The plight and achievements of the central California farm worker is brought to the forefront in "Chavez," but the motion picture falls seriously short of accurately depicting the importance of Larry Itliong and his peers, claimed a Seattle-based organization.

The Filipino American National Historical Society (FANHS) said the film fails to emphasize the multi-ethnic allegiance between Mexicans and Filipinos of the United Farm Workers.

Dawn Bohulano Mabalon, author and associate professor, dept. of history, at San Francisco State University, saw the film last week and "was very disappointed."

"As a historian of the Filipino American experience, of American history, and of American labor and social justice movements, I think the film did not focus on the aspect of Chavez's life and that era that were the most pivotal and important," Mabalon said.

The camaraderie between Filipinos and Mexicans, "that was at the heart of the Grape Strike" was relegated to the background, said Mabalon, acknowledging that the film is "based on a true story" and not a

documentary.

"We're so obsessed in Hollywood and in popular culture with believing that it's all up to one person, but that's impossible," Mabalon said. "What's interesting is not how one person does it all, but how a group of people come together and make change."

Itliong, portrayed by Darion Basco in the film, "does make a brief appearance, so that's something to celebrate," Mabalon said. "But he appears briefly, and without any context, in the lightning-quick camp strike scene and then in a brief argument with Cesar at a bar that makes little sense. Not including Larry Itliong and the Filipino strikers beyond the cameos and background shots, even going so far to remove Itliong from key scenes in which he was seated next to Chavez, shows a fundamental misunderstanding and distortion of the movement."

The message, Mabalon said, is that Itliong "couldn't have been very important, and that couldn't be further from the truth."

Yes, she said, it is a film about Chavez.

"But for Itliong to be almost completely left on the cutting room floor is inexcusable," Mabalon said. "It's absolute ignorance of how the Grape Strike and union really formed. It's like a movie about Martin Luther King's rise that relegates Rosa Parks to a couple of words and a background scene. To me, the film is too bland, too safe, and too inaccurate."

Mexicans and Filipinos "are two communities that had been the backbone of American agriculture through the 20th century, but had always been kept apart by divide and conquer," Mabalon said. "I don't think the scriptwriters or the filmmakers were interested in making a film that was historically accurate."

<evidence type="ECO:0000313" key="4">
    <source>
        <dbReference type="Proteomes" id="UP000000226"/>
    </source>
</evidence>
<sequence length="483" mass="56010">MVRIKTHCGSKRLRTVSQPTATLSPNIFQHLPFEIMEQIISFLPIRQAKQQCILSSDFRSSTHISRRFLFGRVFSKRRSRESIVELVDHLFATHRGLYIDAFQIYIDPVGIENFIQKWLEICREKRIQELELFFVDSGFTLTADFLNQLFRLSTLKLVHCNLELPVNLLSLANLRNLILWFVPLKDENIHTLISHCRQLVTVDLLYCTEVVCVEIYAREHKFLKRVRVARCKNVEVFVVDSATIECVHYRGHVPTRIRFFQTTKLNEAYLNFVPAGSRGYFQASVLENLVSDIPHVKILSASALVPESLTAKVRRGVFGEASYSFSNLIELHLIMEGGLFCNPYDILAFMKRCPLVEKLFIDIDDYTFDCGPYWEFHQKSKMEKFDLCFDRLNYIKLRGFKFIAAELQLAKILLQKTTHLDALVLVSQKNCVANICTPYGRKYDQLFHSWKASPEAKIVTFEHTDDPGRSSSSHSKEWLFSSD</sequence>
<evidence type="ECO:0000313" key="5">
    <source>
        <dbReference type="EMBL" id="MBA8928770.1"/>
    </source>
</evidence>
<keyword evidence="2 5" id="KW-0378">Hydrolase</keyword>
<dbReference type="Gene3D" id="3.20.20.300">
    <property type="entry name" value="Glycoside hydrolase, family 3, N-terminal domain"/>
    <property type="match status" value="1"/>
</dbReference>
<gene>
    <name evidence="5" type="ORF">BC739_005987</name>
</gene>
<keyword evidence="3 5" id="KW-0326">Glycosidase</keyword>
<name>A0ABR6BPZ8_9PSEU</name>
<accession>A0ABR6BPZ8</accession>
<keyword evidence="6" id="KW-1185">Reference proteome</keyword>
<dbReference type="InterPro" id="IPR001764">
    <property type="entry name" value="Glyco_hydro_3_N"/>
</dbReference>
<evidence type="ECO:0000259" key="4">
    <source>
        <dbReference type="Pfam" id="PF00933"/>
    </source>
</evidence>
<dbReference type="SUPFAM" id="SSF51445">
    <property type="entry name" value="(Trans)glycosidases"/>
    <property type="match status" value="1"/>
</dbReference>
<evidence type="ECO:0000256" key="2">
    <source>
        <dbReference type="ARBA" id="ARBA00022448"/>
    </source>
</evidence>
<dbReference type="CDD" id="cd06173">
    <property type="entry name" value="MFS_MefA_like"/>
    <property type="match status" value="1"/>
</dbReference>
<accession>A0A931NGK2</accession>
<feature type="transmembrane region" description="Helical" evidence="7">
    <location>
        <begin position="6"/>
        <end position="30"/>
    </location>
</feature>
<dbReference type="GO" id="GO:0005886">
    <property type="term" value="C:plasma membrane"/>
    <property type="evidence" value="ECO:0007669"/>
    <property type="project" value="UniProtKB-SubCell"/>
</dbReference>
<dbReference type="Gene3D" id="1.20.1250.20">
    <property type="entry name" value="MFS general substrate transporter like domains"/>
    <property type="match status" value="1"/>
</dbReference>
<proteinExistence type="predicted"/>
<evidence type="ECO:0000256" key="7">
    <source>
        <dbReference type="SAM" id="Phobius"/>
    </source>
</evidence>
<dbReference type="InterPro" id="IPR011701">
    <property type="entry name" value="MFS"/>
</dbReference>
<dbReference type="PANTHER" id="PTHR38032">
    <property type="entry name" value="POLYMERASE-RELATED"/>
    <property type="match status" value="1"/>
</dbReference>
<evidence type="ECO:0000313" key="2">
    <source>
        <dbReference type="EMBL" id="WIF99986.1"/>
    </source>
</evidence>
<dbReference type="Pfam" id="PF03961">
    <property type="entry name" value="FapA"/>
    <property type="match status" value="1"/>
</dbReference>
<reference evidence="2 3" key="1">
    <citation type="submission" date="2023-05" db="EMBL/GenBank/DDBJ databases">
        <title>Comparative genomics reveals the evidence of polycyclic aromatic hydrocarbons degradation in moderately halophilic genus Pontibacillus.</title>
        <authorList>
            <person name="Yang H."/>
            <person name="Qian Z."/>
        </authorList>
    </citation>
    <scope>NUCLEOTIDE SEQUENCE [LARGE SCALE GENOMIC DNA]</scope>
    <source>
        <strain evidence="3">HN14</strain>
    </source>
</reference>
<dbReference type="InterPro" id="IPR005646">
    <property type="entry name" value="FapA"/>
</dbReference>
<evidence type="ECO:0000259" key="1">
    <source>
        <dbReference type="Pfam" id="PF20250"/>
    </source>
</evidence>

Despite the claimed flaws, "I see a lot of positives in the film," Mabalon said. "It brings farm workers' history to a new generation who thinks their vegetables and fruits just appear at Whole Foods. In a time when we've become so obsessed with food, the American culture couldn't care less about farm workers and that is tragic."

As the daughter and granddaughter of farm workers, Mabalon said if the movie "makes people think more deeply about farm workers, and maybe push for better wages and working conditions, then that's a

good thing."

Mabalon said the film has sparked "wonderful dialogue," including panel appearances by Dolores Huerta and Gil Padilla, two other key figures in the farm workers' struggles.

"I hope that we use this time to build, remember, and converse and share stories, and not let what the movie cut out divide us or make us bitter," Mabalon said. "It's Hollywood's fault that we've been erased, but if we don't use this time to share and learn, then it's ours if the Filipino American story continues to be silenced."

Itliong died in 1973 at 63 of Lou Gehrig's disease. Because he gave few interviews and didn't write an autobiography, "his history is lost to those who think the UFW is all about Chavez and the Mexican workers," said Mabalon, calling Itliong "one of the greatest labor leaders in American history and certainly in the Asian American and Filipino American community."

Strides have been made to elevate Itliong into the school system, Mabalon, citing Assemblyman Rob Bonta's successful bill, AB123, which calls for the teaching of Filipino American labor history in all public school history curriculum.

"A great first step," said Mabalon, adding that the documentary, "Delano Manongs," will be shown on PBS nationally through 2015.

Perhaps a future film could better portray Itliong's work, Mabalon said.

"We have to hold Hollywood accountable and demand responsibility," she said. "When done right, Hollywood films can be so powerful in teaching historical moments." ------ (c)2014 Times-Herald (Vallejo, Calif.) Visit Times-Herald (Vallejo, Calif.) at www.timesheraldonline.com